Activities by the Friends of Massassauga Point, and at the Conservation Area
Our other regular projects to date include:
Benches, path maintenance, grass cutting, picnic shelter maintenance, parking lot toilet, animal proof garbage container, signage, brochures and holder, monitoring of area, web site, newsletter, fund raising, etc. etc.
Osprey Nesting Platform
An osprey nesting platform was installed a few years agoa just south east of the old hotel location, in the easterly section of the Bur Oak Savanna Habitat Restoration project (see below)
The pole is a "class 2" hydro pole, 14 meters (45 feet) high and cemented in a drilled hole in the limestone base. It is well above the surrounding tree line and about 30 meters from the water's edge.
The location of the platform was set by consultation with local naturalists. It should be a very attractive nesting site for the local osprey which are often seen fishing in the near-by bay. Over the last few years there have been regular hatchings at the platform near #28 and Massassauga Road which is only about 5 km from this platform. There should be a demand for nesting sites for these new osprey residents.
The ospreys are again nesting in 2013 and had produced two chicks.
The Massassauga Point Bur Oak Savanna Habitat Restoration Project
project is aimed at restoring the bur oak savanna which has been identified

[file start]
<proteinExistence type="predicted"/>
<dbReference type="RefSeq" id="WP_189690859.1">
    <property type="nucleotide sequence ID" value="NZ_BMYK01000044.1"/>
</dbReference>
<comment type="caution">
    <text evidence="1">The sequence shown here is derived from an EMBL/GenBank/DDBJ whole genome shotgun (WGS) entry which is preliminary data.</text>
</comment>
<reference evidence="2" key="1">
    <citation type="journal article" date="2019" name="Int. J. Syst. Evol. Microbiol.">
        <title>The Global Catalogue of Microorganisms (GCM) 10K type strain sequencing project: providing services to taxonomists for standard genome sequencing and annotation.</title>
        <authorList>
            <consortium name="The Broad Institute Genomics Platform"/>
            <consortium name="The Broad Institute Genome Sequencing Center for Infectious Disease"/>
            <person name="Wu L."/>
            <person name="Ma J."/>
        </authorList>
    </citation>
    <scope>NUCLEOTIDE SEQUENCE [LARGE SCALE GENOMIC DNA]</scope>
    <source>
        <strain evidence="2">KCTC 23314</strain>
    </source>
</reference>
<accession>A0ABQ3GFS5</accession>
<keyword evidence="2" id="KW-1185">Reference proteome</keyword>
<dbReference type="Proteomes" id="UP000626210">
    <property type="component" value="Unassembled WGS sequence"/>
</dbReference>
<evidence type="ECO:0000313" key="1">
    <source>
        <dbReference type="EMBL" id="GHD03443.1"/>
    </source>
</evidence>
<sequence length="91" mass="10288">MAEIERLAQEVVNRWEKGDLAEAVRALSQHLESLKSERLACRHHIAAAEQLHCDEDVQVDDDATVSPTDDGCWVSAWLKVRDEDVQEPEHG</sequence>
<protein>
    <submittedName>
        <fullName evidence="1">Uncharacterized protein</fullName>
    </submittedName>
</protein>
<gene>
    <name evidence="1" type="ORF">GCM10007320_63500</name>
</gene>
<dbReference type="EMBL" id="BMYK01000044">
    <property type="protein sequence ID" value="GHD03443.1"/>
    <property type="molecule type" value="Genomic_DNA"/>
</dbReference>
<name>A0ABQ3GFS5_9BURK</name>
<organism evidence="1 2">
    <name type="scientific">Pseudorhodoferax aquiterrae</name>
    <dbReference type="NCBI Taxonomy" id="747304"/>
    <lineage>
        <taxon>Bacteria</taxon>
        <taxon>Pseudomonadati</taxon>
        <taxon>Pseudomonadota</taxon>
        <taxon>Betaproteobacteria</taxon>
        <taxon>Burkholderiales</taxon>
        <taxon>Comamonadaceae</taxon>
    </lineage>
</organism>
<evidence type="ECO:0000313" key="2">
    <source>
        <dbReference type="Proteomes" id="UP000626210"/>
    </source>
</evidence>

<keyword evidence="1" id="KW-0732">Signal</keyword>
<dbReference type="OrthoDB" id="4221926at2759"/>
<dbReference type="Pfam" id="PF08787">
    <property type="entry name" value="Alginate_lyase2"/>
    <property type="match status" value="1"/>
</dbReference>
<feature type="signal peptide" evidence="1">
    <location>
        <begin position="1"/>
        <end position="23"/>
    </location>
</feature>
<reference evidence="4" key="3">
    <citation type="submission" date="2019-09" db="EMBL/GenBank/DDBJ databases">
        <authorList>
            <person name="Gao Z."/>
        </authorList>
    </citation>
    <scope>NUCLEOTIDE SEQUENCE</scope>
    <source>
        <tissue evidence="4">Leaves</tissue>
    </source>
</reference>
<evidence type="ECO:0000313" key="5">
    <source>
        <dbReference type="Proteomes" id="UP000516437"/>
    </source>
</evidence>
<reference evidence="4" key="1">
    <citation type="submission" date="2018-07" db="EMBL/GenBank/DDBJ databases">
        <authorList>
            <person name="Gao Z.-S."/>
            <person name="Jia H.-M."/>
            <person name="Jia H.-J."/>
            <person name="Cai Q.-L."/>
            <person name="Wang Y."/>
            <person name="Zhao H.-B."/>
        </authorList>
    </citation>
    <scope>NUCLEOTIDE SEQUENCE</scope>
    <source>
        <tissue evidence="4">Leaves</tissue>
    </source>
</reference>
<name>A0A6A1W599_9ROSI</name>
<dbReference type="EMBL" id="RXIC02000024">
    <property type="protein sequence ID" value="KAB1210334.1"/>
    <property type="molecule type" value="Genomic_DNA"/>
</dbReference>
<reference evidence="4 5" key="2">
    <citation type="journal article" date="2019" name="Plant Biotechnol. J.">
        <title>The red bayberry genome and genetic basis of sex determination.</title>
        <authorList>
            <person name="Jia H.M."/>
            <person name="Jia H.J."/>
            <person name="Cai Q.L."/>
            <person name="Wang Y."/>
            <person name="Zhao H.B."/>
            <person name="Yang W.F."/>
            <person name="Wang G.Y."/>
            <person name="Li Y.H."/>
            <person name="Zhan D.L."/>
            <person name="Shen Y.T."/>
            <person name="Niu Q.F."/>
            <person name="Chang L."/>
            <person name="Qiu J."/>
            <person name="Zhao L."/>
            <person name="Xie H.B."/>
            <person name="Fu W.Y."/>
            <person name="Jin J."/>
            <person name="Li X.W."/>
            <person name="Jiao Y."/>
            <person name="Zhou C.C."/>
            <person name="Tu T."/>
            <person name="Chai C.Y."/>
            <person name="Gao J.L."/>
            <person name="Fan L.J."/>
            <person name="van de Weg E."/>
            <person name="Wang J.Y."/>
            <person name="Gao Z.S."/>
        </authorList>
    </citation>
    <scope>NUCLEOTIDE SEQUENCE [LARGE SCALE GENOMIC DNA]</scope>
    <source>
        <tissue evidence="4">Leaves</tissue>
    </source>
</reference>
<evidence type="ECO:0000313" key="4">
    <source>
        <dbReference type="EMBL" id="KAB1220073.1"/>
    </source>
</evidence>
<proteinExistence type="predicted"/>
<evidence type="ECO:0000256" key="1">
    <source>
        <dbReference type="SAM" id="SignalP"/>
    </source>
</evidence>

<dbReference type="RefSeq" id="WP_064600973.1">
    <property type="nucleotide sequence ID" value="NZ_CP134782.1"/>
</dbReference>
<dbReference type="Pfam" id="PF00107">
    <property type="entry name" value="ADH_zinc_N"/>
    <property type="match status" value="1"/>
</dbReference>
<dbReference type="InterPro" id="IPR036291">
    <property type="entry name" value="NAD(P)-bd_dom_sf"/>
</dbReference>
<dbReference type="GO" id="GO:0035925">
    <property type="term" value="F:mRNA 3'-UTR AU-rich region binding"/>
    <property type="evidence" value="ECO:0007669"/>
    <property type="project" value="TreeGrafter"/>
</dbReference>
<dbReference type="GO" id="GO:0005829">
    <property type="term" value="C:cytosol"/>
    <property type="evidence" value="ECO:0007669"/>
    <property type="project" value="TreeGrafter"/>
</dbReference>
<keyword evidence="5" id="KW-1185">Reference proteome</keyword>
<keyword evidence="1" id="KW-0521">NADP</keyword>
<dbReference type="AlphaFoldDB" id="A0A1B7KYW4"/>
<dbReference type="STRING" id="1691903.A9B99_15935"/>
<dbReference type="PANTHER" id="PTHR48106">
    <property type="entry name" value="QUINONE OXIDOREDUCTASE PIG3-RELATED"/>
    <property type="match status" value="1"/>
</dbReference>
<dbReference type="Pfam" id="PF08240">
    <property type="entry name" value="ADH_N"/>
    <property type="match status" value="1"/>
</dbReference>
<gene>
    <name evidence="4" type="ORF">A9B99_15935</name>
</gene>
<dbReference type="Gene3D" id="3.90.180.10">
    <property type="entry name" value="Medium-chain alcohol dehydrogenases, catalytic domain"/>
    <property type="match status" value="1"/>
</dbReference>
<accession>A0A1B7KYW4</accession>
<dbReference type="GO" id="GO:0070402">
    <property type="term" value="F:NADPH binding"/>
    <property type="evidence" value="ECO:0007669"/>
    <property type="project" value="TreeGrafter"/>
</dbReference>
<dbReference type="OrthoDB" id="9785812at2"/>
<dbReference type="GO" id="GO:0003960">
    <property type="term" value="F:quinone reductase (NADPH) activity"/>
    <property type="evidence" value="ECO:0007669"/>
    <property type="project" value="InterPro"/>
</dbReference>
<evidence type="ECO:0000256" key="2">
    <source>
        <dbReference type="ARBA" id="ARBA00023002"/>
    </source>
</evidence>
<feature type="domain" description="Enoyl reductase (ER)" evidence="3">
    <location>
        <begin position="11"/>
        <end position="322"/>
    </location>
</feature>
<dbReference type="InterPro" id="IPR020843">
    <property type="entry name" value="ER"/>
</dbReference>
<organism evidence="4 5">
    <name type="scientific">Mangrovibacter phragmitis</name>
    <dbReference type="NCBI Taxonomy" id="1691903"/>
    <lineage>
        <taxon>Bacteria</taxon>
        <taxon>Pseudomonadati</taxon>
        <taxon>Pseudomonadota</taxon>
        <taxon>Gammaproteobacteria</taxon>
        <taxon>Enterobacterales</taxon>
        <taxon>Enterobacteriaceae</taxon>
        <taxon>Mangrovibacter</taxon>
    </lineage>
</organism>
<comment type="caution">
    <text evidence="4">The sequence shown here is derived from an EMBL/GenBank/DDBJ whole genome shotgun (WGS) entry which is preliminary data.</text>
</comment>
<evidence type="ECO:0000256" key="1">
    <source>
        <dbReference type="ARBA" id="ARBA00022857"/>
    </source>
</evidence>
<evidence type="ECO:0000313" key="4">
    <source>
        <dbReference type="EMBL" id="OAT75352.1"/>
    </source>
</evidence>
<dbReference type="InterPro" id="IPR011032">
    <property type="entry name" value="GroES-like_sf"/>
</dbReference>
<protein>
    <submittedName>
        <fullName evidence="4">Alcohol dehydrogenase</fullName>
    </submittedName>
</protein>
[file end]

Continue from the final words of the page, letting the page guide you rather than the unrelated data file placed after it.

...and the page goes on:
as a globally and provincially rare vegetation area by the Natural Heritage
Information Centre of OMNR. The objective is to increase the biological
diversity of the Point and return the project site to the aesthetically appealing,
park like savanna vegetation, of the 1800's.
was originally open bur oak woodland with shagbark hickory, but species such
as red cedar and common buckthorn have crowded out the native savanna vegetation.
Core testing of some of
the burr and deams oak revealed ages of about 175 years, while the shagbark
hickory were about 150 years old.
The invasion of the site by these species had progressed to a point where the native savanna was almost unrecognizable except for the numerous open grown oaks and hickory overtopping the cedar and buckthorn.
This project was made possible through funding by the Quinte Watershed Cleanup acquired from Environment Canada's EcoAction 2001 community action program, with support from Ontario Works, under the auspices of Quinte Conservation Authority.
Over 6 acres has been restored. Objective is to add spring native wild sedge and grass planting on this acreage and add another 2 to 4 acres for restoration. The restoration of the savanna will continue. A controlled burn will be necesssary each spring for several years, in order to control the invasive common buckthorn and to encourage the local grasses to germinate.
We also plan to add, this spring, an osprey nesting platform. With the strong comeback of ospreys in this area, we are optimistic that a breeding pair will find this platform to their liking.
We are also
working with Tallgrass
Ontario, a volunteer organization dedicated to preserving the remaining
Ontario Tallgrass Prairie and Savannas, for sharing of ideas and resources.
Ed, along with representatives from "Friends" led this group on an evening tour of Massassauga Conservation Area this July. Some of the more interesting plants observed included deams oak, side oak grass, sleepy catch fly grass, death camus, wild onion, snow berries, narrow leaf jersey tea, etc. Also on the Alvar was a very old burr oak, estimated to be about 200 years, but because of the dry, harsh conditions, was quite small. A bonsai oak?
The group enjoyed the time and Ed's knowledgeable discourse.
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